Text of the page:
House church in Spanaway a beacon for youth


A modest but modern house in a Spanaway sub-division has become an unlikely magnet for teens and young adults seeking a religious community.

The home is the residence of the Mike and Joslyn England family, and on Sunday afternoons it transforms into an inviting place for biblical fellowship and prayer.

This home church, located at 1822 179th Street Ct East, grew out of Mike’s work as a youth pastor for several years at Frontier Junior High and Graham-Kapowsin High School, which was organized under the auspices of the Graham Covenant Evangelical Church.  For the past few years, Mike and his assistant Nick Fultz ran a very successful after-school ministry for students that had up to sixty teens participating.


Pastor Mike England leading a service in his home church in Spanaway.


However, in the spring of 2010, Mike, who is the son of a pastor and has worked in several churches and ministries throughout the Puget Sound area, decided he wanted to start his own church.  Drawing upon his youth ministry at G-K and FJH, many of the teens joined him in forming a church based in his house.

The house church is officially called Grace Place Spanaway, or GPS, and is part of the larger Grace Place Network, a Tacoma-based religious organization that encompasses several churches and an educational center for pastoral studies – all headed by Mike’s father.

As for Mike and his youth, their faith community began as part-religious worship and part-teen social.  Originally, the group met on Sunday afternoons and frequently began their “service” by watching sports on TV.  After cheering on the Seahawks or other sports favorites, the group then had a family-style meal, such as a spaghetti dinner.  Afterwards, they would meet in the England’s large living room, talk about important issues in their lives, and craft impromptu prayers of resolution.  Then, Mike would lead them in a scriptural reading and sermon.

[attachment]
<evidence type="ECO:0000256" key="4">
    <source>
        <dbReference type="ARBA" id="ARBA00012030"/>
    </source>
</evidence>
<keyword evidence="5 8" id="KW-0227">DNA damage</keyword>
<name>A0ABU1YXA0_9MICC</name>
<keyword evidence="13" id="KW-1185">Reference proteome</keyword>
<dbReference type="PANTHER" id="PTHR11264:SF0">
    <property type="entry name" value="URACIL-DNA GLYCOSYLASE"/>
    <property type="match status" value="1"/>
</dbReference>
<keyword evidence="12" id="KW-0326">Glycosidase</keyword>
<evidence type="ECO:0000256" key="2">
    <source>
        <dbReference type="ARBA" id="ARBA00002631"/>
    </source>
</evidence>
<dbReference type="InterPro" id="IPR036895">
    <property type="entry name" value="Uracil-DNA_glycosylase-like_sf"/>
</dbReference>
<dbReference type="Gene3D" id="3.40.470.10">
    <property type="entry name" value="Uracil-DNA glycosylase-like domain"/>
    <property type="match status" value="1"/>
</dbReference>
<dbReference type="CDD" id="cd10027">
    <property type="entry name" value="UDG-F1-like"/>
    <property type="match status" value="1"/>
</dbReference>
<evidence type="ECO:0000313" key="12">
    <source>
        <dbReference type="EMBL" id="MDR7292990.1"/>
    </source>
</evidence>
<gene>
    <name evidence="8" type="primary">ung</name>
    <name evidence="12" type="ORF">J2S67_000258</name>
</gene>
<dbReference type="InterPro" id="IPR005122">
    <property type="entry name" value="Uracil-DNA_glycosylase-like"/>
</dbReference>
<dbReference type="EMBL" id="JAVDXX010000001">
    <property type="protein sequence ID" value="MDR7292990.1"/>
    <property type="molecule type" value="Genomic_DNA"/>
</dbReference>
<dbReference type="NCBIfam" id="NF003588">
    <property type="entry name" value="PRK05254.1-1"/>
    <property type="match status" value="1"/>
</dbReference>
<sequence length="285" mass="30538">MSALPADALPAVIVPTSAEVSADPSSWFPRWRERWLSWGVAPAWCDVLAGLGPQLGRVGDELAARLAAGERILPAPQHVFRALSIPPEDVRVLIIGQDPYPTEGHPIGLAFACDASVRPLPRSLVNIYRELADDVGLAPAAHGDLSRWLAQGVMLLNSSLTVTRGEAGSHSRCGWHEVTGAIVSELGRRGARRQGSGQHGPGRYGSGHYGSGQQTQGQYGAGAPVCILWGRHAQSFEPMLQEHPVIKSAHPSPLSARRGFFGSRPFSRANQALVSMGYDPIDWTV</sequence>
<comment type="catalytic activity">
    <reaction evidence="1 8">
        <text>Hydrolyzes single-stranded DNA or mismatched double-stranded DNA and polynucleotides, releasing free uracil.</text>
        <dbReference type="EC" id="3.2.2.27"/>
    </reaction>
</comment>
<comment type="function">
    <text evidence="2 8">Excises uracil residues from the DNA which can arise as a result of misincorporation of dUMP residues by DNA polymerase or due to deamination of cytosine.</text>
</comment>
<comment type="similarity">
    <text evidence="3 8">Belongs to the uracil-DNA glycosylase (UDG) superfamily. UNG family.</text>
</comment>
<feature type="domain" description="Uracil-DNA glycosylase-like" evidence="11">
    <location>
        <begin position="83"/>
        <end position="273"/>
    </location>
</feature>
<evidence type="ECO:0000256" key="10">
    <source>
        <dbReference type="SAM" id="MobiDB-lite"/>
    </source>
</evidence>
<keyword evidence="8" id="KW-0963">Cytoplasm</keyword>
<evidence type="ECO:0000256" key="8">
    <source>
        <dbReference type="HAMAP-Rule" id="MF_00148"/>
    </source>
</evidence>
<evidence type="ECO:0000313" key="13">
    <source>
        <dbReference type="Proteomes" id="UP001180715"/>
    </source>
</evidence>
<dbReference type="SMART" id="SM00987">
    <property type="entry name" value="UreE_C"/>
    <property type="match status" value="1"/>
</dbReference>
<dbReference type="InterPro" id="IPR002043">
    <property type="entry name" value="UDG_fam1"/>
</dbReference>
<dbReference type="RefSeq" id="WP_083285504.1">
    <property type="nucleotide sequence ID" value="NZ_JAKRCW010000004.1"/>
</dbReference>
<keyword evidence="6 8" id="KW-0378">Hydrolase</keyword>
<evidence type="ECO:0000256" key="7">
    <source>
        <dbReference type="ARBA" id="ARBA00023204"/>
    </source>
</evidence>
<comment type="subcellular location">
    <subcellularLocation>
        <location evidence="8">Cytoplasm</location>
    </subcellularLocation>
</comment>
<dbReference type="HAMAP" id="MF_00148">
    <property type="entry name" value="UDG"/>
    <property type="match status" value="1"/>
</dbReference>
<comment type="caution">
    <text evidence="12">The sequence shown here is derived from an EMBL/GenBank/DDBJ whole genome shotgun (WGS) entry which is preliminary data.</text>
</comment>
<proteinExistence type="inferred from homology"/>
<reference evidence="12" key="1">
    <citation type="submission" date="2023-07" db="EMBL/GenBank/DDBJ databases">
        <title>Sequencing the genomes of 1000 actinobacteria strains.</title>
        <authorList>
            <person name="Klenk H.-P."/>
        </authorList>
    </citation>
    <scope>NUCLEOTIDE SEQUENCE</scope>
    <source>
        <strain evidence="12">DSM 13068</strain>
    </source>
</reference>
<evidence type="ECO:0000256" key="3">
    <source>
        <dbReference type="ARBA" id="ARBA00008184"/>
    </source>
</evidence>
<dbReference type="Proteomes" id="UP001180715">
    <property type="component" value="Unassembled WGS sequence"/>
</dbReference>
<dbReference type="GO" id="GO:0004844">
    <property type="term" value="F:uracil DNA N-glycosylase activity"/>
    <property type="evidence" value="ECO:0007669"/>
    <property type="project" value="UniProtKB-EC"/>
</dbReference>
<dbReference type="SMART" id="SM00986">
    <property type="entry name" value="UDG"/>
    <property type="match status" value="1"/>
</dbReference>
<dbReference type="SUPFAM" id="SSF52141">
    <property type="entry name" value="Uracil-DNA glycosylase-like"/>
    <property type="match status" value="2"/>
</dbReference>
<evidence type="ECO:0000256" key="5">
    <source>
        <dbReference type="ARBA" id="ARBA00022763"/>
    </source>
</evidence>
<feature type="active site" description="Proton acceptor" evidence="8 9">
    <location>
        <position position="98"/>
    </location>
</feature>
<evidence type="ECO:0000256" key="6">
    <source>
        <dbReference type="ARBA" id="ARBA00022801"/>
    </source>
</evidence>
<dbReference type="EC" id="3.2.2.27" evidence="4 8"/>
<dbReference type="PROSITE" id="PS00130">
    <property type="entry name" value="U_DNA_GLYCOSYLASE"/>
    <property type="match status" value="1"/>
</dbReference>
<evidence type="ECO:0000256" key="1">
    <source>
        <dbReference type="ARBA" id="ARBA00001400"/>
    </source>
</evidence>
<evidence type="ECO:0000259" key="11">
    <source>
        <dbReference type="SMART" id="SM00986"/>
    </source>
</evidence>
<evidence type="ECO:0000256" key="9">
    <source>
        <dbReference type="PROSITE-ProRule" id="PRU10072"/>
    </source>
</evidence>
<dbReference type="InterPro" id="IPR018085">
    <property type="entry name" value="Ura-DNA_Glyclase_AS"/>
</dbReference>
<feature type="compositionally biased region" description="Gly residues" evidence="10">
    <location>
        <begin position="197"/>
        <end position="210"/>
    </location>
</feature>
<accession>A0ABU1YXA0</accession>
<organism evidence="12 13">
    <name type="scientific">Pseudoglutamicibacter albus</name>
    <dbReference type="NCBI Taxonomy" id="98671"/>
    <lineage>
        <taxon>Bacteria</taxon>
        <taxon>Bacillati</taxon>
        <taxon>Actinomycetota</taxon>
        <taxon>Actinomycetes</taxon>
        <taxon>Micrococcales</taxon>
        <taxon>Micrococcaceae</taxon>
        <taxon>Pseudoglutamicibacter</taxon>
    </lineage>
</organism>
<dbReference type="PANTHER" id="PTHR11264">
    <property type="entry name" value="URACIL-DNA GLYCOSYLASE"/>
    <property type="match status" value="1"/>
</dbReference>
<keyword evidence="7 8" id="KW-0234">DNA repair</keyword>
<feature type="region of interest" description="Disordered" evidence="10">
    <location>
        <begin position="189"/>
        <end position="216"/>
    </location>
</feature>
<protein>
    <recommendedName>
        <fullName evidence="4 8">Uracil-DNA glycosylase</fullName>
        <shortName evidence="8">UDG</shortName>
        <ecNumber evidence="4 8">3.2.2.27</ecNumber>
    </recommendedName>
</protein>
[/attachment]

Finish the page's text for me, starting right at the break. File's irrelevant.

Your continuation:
Some of that has changed now that the GPS approaches their first anniversary this Easter.  Many of the founding teens have gone off to the military, college or travel, and in their place have come several of Mike and Joslyn’s peers – young adults with a couple kids and fervor in their hearts.

In fact, one new family, Doug and Erin Berry, are sharing pastoral responsibilities with Mike and Joslyn.

Somewhat surprisingly, the Berry’s are also very active in another new Graham faith community, the Rainier View Community Church on 224th St.

 “We love the Rainier View Church, and I wanted to expose my girls to that experience – like the group singing and all the other aspects that a large community can offer,” said Erin.  “But we also like the closeness and warmth of a house church, so we belong to both!”

 Erin added that she and her husband first met in China and had belonged to an underground Christian church there. 

 “It’s like family, here,” she said.  “We know personal stuff about each other.  How many other churches can you say that about?”

As the members change, so do the needs of the community.  Gone is NFL football or NBA basketball it seems, replaced with youngsters running around while young moms socialize together and their toddlers cling to a hand, ankle, or clothing.

The talk also goes beyond sports or school work as the young adults grapple with the pressing issues of raising a young family.